thanks in advance
     
  13. sandys

    sandys Well-Known Member

    Joined:
    26 Mar 2006
    Posts:
    3,296
    Likes Received:
    135
    Obvious comment would be get the cheapest 1070Ti, they are on pre-order cheaper than the 1070 you have, so a no brainer.

    I’d also be tempted to raid0 the hard drive with 2 smaller rather that have 1 big one as that is where most of your data is going to be installed it will speed it up no end.

    In addition if you are on a budget and want performance out of the Ryzen, I would be tempted to ditch the cooler and add the funds to the RAM to at least get 3000/3200 level. OCuk has CL14 3200 in budget.
     
  14. Dreamcometru

    Dreamcometru Member

    Joined:
    11 May 2009
    Posts:
    290
    Likes Received:
    1
    i dont think that mobo is compatible with 3000/3200 ram might be tempted to get the ti tho. thanks
     
  15. Corky42

    Corky42 Where's walle?

    Joined:
    30 Oct 2012
    Posts:
    9,560
    Likes Received:
    371
    FWIW I'd try to save some money on the case unless you're set on the Raven RV01B-W and look at getting an M.2 SSD instead of the 250GB Hynix SATA III, and also faster RAM as Ryzen responds well to faster (3000Mhz) RAM.

    Also if you have a license for an old version of windows (7/8.1) you could probably save £100 by taking advantage of the accessibility site trick.

    The Asus Prime B350-PLUS is compatible with faster RAM however anything faster than the default 2666Mhz would be considered to be overclocked.
     
  16. Dreamcometru

    Dreamcometru Member

    Joined:
    11 May 2009
    Posts:
    290
    Likes Received:
    1
    will the mobo automatically account for the faster ram or will i manually have to tweak things?
     
  17. Corky42

    Corky42 Where's walle?

    Joined:
    30 Oct 2012
    Posts:
    9,560
    Likes Received:
    371
    It would probably default to 2133Mhz so you'd need to tweak things to take advantage of the higher clock speeds, Asus publish a list of QVL's for each MoBo that lists RAM from different vendors and the settings they qualified for use in the board.
     
  18. sandys

    sandys Well-Known Member

    Joined:
    26 Mar 2006
    Posts:
    3,296
    Likes Received:
    135
    Its not official support anything over 2666 is considered overclocking, it is what most do. Asus have even qualified 3200 RAM on that board :) in the list Corky posted.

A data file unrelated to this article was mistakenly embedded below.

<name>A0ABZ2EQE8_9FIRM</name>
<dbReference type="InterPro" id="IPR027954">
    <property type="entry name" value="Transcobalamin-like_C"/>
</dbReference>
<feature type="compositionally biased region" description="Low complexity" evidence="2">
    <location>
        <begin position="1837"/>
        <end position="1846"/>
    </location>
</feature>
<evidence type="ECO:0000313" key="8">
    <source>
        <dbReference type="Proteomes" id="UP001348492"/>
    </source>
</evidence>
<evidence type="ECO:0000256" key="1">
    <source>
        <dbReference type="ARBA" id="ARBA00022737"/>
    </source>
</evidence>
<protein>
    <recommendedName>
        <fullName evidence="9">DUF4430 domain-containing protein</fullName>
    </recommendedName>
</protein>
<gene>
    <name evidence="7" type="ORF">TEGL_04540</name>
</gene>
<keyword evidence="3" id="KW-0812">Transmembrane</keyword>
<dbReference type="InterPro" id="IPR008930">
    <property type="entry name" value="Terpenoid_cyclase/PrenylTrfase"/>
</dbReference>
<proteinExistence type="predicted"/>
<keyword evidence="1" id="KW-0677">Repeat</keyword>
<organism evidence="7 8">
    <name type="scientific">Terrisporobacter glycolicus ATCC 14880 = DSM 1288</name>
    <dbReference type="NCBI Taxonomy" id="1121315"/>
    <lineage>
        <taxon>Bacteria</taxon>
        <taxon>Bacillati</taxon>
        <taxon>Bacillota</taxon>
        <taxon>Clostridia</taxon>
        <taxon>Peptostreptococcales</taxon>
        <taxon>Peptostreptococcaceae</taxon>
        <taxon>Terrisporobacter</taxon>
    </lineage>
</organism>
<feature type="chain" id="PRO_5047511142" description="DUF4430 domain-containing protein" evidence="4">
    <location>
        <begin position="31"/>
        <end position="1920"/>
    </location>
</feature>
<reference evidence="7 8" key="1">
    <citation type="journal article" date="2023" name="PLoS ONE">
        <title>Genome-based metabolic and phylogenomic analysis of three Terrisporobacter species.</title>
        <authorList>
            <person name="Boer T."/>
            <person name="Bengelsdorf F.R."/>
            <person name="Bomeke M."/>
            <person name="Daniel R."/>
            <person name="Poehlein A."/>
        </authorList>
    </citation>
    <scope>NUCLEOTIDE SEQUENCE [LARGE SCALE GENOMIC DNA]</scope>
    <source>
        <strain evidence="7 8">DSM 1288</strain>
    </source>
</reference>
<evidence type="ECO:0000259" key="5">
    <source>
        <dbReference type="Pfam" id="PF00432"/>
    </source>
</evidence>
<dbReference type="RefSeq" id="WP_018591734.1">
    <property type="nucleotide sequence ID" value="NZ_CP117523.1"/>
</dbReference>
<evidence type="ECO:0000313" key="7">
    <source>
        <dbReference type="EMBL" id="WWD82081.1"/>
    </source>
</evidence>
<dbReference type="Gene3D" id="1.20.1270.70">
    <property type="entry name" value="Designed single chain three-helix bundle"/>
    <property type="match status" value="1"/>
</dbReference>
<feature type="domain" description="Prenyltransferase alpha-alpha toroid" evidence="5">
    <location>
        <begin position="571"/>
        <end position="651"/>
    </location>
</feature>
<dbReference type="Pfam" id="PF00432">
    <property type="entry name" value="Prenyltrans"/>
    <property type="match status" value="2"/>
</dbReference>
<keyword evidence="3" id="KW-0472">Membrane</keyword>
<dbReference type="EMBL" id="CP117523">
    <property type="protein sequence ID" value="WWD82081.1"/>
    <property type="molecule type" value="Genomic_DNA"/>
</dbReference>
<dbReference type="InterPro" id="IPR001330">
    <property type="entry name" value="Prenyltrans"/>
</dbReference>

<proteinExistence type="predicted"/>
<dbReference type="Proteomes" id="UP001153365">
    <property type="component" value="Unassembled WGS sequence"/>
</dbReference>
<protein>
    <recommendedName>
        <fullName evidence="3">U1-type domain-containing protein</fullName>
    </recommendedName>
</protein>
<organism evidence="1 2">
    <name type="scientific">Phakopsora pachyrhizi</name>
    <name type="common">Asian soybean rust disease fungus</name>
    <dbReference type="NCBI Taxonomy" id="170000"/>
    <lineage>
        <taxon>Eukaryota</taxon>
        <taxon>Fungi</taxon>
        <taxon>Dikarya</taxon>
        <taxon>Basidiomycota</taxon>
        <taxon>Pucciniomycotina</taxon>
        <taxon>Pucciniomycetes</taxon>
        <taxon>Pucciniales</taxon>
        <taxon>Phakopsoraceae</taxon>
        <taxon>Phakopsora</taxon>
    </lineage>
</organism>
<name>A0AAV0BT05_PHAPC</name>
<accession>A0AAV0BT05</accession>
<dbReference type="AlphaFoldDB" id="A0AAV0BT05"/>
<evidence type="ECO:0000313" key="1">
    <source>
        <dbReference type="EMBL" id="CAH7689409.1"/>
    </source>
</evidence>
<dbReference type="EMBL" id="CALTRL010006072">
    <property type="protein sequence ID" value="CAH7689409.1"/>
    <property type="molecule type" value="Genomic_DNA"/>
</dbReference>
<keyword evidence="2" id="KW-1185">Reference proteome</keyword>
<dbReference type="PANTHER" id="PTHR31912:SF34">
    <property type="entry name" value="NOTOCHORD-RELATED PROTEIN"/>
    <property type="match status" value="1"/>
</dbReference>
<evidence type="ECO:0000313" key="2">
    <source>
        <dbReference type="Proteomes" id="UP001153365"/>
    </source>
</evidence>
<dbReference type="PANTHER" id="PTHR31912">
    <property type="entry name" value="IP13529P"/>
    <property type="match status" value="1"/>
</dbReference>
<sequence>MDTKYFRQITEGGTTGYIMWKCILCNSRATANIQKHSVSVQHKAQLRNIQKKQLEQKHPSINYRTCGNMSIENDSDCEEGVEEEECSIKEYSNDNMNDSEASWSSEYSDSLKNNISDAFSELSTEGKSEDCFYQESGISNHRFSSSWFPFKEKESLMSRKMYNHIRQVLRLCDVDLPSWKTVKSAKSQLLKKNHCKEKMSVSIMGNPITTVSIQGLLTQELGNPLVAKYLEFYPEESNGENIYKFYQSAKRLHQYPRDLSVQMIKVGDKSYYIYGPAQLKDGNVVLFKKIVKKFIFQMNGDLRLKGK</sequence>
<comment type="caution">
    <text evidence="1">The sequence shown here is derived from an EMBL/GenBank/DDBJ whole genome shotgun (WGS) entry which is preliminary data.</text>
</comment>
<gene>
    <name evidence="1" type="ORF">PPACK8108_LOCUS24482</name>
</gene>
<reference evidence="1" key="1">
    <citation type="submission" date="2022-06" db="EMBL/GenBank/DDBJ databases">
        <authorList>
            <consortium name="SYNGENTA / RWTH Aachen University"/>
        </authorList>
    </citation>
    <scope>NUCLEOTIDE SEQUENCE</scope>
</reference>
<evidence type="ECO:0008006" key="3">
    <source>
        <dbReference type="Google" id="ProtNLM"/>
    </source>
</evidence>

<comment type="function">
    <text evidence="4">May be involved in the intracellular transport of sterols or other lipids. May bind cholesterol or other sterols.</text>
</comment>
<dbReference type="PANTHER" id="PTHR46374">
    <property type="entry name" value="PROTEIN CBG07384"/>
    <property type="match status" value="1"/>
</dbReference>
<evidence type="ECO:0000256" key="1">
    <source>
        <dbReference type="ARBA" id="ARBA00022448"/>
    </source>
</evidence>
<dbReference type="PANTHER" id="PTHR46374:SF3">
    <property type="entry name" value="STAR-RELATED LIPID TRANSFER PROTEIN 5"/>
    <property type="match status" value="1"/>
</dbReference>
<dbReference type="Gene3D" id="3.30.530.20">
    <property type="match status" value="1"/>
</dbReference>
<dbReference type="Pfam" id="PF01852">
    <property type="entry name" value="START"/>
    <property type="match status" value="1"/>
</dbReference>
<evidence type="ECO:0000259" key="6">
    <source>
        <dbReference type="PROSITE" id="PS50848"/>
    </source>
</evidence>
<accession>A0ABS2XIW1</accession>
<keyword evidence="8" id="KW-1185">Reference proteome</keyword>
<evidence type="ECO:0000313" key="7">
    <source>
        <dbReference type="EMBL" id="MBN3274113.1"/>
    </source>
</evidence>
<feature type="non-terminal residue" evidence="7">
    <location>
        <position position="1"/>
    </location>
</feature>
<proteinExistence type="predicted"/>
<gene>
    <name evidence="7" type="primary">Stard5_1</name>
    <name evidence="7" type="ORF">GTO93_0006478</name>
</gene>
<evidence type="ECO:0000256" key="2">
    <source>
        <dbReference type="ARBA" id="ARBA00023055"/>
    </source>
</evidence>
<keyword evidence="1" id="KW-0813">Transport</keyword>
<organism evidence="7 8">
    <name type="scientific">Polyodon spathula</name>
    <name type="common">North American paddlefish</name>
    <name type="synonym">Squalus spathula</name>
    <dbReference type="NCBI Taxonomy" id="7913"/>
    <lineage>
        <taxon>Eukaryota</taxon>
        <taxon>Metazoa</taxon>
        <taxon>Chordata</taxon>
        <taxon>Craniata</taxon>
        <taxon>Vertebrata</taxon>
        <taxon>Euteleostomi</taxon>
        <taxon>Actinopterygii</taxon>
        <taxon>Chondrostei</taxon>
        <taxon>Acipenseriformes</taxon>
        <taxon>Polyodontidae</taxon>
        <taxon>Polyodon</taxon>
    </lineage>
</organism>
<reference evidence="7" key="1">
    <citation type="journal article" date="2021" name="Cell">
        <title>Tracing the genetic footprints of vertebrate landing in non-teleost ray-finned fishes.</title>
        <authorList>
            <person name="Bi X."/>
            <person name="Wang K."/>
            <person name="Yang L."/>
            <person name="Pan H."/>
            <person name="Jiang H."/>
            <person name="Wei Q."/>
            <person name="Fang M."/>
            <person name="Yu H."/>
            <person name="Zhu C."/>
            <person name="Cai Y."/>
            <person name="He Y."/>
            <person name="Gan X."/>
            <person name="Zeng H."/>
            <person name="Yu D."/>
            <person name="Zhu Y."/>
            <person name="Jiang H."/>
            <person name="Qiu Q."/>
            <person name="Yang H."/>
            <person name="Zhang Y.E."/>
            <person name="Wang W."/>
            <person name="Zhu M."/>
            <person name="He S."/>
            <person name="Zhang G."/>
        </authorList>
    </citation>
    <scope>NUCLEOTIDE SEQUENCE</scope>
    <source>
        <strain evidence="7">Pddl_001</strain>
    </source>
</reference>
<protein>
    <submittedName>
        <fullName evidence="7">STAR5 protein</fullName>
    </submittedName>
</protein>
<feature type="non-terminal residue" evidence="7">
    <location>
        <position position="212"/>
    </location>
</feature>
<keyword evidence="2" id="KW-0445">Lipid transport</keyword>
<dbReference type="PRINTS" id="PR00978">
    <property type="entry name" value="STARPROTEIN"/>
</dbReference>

You will have to set it up no matter which RAM you buy as they default to 2133 until you select XMP or what ever the Mobo manufacturer calls it.
     
  19. Vault-Tec

    Vault-Tec Green Plastic Watering Can

    Joined:
    30 Aug 2015
    Posts:
    9,949
    Likes Received:
    1,170
    Personally I would not waste my money on G-sync. There are various ways of getting a good sync on Nvidia now. Firstly you have Adaptive Vsync. This works well with fast cards (per resolution) because it enables Vsync and then if your framerate drops suddenly it disables Vsync. This sounds a bit dodgy, but basically you only see tearing when the FPS exceeds the refresh rate of the screen. Thus, you never get any tearing at all using Adaptive Vsync and you don't get any input lag either when the frames drop. I have found it very effective over the past few years but it works better if you have a powerful GPU.

    Then there is Fast Sync which basically disables Vsync and runs by itself, allowing you limitless FPS. However, this breaks certain games (like Fallout 4 etc). In all honesty G-sync is becoming a bit pointless. Nvidia could have easily done it without the module IMO.

    Also don't be afraid of buying a 1080p monitor. I will tell you why.. Basically I used to game at 1440p with a Titan XM (Maxwell, hence the M) and it was about as fast as a 1070. At 1440p certain games with very high detail started to creak a little. I was seeing FPS in the low 30s (Deus Ex) and so on with more modern games. However, you can use something on Nvidia cards called DSR (or Dynamic Super Resolution). What this does is allow you to run games at a higher resolution than your monitor can handle. It's very clever and works well in most of the big games. This means you can drive the game up to 4k if you so wish with only a 1080p screen. It also allows you to say "uncle" when the resolution is too much which is very handy. IE - with a 1070 for high FPS you will want to run some games at 1080p. If you want a solid 1440p card that can handle anything then you want a 1080 or better, or, a 1070Ti depending on how good they turn out to be.

    Either way don't buy a GPU until the 1070Ti is out. There is quite a massive difference between the 1070 and 1080 (so you can't catch a 1080 with a 1070 no matter how much you OC it) so yeah, you wouldn't want to make a hefty investment only to find you could have had 20%+ more performance for another forty quid or so.

    Edit, missed a question. DO NOT. REPEAT DO NOT get a 4k screen that is sub 28".Some apps like Photoshop do not scale so they are literally so tiny you can't see them. Even with a 28" 4k screen I could not use it, it required far too much squinting.
     
  20. Dreamcometru

    Dreamcometru Member

    Joined:
    11 May 2009
    Posts:
    290
    Likes Received:
    1
    So all I have to do is turn on the XPM in the bios? Or do I have to fiddle with voltages and stuff?

    Also sadly I’m on a strict £1500 budget but I’m also going to need a desk so I need to shave off some expenses somewhere to account for that. Maybe downgrade the raven case? I do already have a 1tb hard drive wiith windows 10 on it but it’s slower now from years of use. I wonder if I should remove the ssd and hdd and just stick with the old hdd to save some cash for a desk
     
    Last edited: 27 Oct 2017

Share This Page